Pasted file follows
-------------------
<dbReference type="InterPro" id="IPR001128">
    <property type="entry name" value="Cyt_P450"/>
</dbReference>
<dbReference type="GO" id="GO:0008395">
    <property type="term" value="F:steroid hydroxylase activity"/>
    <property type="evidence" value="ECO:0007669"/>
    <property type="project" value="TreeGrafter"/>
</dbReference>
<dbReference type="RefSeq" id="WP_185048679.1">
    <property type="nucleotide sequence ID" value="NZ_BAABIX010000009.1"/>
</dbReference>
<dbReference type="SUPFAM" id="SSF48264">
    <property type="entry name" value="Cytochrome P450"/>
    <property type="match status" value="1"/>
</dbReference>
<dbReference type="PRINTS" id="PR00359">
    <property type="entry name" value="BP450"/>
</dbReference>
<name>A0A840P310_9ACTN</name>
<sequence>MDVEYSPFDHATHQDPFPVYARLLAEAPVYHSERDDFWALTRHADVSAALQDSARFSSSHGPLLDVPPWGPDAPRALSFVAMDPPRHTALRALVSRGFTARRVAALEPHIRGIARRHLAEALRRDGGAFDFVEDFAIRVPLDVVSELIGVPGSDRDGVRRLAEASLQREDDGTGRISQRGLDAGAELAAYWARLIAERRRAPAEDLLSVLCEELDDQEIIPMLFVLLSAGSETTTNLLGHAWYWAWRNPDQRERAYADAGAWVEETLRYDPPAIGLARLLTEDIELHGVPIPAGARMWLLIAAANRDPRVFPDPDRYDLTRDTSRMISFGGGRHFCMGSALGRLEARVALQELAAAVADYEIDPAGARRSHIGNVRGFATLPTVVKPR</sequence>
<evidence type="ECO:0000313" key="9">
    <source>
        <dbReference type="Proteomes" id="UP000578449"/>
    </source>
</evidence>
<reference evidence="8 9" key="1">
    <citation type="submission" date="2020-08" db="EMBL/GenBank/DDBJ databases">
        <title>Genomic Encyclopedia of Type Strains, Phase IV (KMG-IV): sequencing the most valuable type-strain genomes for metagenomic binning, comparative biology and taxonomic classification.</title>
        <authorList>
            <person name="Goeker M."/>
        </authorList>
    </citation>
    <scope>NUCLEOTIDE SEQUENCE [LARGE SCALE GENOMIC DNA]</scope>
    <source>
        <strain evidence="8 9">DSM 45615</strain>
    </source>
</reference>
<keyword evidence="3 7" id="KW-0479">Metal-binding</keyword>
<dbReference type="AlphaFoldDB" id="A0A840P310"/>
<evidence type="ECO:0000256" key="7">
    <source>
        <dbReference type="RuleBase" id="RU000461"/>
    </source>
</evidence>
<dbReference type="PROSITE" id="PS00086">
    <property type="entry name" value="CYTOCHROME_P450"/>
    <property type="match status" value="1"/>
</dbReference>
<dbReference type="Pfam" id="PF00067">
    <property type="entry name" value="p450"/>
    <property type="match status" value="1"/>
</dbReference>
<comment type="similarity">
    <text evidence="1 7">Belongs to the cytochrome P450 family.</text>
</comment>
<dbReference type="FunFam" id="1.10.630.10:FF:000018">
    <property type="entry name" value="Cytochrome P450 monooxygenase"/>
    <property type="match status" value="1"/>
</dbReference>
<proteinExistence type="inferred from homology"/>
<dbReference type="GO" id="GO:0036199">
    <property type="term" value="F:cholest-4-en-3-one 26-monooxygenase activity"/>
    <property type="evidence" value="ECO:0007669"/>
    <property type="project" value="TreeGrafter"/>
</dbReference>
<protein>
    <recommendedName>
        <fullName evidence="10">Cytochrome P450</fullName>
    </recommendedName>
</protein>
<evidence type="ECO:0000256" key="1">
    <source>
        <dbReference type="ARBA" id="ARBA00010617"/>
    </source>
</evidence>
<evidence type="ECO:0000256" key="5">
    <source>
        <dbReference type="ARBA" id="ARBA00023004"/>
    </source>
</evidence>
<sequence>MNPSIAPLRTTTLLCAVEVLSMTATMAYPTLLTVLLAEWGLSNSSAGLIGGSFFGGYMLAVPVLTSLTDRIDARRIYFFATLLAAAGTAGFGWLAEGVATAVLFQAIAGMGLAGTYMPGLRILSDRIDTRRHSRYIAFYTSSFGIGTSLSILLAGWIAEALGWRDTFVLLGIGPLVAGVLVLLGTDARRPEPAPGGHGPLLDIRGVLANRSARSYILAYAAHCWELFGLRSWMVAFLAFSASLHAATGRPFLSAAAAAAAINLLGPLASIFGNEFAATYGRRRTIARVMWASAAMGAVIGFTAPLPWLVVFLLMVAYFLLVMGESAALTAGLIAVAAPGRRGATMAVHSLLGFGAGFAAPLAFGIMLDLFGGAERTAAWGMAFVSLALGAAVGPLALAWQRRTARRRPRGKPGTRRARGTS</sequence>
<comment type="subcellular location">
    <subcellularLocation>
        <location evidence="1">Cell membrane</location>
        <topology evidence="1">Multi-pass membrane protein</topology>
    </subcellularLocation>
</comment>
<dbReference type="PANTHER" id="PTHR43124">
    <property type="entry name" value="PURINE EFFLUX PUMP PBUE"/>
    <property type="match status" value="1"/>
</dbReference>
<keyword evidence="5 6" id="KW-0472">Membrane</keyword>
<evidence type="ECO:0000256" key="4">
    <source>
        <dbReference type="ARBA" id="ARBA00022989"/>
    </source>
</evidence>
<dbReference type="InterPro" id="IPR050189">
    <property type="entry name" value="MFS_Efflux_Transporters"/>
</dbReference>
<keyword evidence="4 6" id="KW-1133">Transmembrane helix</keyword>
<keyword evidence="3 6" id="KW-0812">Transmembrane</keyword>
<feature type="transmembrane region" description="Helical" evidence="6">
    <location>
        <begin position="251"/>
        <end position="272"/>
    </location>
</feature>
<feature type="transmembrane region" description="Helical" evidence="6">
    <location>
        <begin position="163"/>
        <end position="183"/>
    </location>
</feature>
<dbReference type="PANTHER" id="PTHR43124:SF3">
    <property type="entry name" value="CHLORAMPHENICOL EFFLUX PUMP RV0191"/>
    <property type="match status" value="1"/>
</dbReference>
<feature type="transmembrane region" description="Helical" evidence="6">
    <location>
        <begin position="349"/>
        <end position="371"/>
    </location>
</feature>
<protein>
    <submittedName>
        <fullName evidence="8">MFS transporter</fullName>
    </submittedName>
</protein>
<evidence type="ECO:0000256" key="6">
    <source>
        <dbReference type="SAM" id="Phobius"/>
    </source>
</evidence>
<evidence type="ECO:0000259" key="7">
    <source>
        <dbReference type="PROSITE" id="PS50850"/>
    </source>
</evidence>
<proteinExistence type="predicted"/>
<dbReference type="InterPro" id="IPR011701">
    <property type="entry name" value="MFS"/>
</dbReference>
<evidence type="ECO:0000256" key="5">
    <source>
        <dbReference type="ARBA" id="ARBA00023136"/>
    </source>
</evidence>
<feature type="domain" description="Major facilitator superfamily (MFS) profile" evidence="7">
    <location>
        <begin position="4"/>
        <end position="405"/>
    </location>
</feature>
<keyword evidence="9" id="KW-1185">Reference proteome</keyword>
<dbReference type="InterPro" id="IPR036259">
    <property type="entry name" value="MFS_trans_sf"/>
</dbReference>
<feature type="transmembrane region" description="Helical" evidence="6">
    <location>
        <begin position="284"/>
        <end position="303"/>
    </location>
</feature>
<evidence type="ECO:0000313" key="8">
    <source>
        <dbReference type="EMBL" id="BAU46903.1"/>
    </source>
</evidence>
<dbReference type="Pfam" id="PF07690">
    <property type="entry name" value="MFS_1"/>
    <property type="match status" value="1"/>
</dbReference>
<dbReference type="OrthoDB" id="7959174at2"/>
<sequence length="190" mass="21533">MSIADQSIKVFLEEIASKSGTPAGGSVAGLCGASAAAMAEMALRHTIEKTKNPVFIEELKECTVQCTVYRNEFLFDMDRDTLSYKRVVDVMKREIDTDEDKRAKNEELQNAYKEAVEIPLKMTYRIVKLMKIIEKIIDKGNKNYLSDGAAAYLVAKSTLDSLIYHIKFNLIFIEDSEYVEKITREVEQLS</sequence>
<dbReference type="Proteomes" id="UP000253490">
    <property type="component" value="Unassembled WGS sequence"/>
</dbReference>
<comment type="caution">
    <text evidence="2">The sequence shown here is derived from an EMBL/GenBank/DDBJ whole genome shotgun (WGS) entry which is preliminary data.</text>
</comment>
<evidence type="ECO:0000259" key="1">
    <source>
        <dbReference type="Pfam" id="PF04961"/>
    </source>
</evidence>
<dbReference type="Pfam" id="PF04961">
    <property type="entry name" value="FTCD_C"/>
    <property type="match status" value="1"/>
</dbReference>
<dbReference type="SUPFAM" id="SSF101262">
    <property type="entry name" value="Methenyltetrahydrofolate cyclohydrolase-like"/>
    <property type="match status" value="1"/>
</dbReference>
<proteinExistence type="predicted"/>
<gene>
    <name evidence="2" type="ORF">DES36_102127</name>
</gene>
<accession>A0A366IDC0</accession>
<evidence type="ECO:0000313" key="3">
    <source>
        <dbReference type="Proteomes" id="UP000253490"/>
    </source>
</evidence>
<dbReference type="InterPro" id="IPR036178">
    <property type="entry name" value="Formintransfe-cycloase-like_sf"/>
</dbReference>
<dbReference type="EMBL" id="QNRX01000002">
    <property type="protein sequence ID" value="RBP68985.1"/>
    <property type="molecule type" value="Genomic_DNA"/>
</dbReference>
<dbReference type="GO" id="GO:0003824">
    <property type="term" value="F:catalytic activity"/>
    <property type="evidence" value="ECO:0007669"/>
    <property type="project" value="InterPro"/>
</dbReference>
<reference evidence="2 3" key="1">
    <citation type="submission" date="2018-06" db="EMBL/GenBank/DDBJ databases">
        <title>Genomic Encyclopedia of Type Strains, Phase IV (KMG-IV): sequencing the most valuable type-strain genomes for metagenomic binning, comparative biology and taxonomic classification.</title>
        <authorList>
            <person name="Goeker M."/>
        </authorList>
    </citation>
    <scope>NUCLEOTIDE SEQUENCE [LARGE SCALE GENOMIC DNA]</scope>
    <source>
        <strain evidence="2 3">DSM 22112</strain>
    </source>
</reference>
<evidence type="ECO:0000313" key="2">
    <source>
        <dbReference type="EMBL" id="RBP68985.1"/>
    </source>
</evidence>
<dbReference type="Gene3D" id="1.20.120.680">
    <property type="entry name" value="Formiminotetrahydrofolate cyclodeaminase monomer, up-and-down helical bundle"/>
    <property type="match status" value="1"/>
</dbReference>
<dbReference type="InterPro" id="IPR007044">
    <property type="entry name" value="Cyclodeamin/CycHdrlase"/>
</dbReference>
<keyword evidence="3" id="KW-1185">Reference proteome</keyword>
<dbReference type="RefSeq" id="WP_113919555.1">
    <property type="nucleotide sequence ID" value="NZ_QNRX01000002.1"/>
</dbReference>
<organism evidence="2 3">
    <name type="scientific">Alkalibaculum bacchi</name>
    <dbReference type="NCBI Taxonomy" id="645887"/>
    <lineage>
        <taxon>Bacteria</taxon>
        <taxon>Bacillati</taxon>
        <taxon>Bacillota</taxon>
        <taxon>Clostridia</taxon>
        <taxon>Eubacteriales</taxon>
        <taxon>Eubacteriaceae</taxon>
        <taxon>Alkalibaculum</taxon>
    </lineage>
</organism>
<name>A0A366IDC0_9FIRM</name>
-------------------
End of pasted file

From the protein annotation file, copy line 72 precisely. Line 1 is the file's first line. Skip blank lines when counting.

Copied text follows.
    <source>